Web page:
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Recap: Retention and Holds, Preservation and Collection

There was a lot of very interesting dialogue at Counsel On Call’s Discovery Symposium, and one (overarching) topic clearly on the front burner was retention, holds and the collection/preservation of documents -- and the internal processes and logistical challenges surrounding these often laborious tasks.

This will be one of our longer summaries from DS1.0’s four main sessions; more will be posted Wednesday.

Good Policies for Retention and Holds; Standards of Care in Preservation and Collection
Panelists: Senior attorneys from Equifax, FedEx Express, Hilton Hotels
Moderator: Anne Whitaker (Vice President, Counsel On Call)

Summary of Dialogue
A properly developed retention program can be a useful tool for reducing the cost associated with document review and other discovery-related matters. The preservation of appropriate data is one of the most pressing issues facing litigation managers today.

Panelists discussed eight basic steps to developing a program that is reasonable, defensible, and practical:

1. Identify when the preservation obligation begins.

Every company has different needs that must be addressed.  One panelist said a preservation obligation may begin with, for instance, an internal employment investigation. It does not begin when a claim is filed for lost goods. Another company begins the process if there is intent to initiate litigation. The in-house attorney asks, “Is this meaningful? Credible?” It’s a judgment call.

2. Determine what ESI (electronically stored information) must be preserved.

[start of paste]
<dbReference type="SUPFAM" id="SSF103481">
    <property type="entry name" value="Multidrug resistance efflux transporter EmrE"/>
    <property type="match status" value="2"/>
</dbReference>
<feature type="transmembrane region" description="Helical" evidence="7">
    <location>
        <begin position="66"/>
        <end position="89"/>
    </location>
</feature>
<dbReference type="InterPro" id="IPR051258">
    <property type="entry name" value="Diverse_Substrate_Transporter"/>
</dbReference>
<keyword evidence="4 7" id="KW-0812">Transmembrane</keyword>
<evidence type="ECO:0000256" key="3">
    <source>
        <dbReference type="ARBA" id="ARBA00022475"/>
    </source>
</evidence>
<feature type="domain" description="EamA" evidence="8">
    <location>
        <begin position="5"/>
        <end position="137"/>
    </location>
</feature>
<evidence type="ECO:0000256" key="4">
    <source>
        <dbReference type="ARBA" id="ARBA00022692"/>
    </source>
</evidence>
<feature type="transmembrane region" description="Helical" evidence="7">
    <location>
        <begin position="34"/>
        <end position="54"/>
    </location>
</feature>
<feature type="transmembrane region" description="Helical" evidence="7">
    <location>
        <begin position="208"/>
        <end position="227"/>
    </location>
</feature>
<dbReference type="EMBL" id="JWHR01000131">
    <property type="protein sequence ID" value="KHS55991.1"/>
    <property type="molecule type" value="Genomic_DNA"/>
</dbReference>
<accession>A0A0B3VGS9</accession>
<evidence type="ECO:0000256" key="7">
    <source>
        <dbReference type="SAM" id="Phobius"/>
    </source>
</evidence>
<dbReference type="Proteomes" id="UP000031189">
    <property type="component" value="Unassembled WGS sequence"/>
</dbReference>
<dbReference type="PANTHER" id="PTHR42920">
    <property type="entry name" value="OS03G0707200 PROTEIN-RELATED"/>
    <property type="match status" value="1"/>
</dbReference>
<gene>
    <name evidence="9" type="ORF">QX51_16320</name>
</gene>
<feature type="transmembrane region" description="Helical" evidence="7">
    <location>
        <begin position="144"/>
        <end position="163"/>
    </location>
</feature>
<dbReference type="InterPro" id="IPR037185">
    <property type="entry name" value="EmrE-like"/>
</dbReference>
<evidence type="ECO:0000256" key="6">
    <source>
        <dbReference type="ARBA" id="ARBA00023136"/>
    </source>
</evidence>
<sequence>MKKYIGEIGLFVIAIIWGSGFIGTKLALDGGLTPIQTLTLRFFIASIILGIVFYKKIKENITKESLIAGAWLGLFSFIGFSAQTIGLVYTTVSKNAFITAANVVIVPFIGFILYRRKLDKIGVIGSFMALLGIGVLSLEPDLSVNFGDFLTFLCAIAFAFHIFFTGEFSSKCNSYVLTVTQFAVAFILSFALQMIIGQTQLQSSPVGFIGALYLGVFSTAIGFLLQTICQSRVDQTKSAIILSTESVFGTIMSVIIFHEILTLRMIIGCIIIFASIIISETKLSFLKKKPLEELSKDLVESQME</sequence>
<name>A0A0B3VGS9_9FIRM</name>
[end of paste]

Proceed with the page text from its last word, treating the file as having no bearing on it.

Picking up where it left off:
The main question to ask is, “What do we need in order to win or defend this case?” A map of the IT landscape is needed; therefore, a close relationship must be developed between legal and IT and a common language between the two established. It is also important to define “necessary business records” and in some companies’ legal holds, this term is defined and a list of triggers provided (such as an EEOC charge or knowledge of a complaint filing). Another panelist mentioned that custodians must be identified prior to determining what ESI must be preserved and posed the question of whether companies ask custodians to “give him what they’ve got” or if it is sometimes better to retrieve materials.

In terms of what goes into a hold, one panelist said that two pages is too long for a litigation hold, and to be concise (but possibly attach the subpoena to the hold just to be sure to cover all bases). Several panelists suggested including "warnings" in the holds, such as "do not share any information in this hold or you will be in violation of company policy" or something to scare custodians into compliance. Another attendee suggested web-based training for custodians prior to being subject to their first litigation hold.

3. Who is in charge with respect to technology?

Staff from IT, security, and legal are involved, but most agreed that someone from IT manages the effort. All processes and procedures are in writing in order to keep communication consistent. Important to be consistent.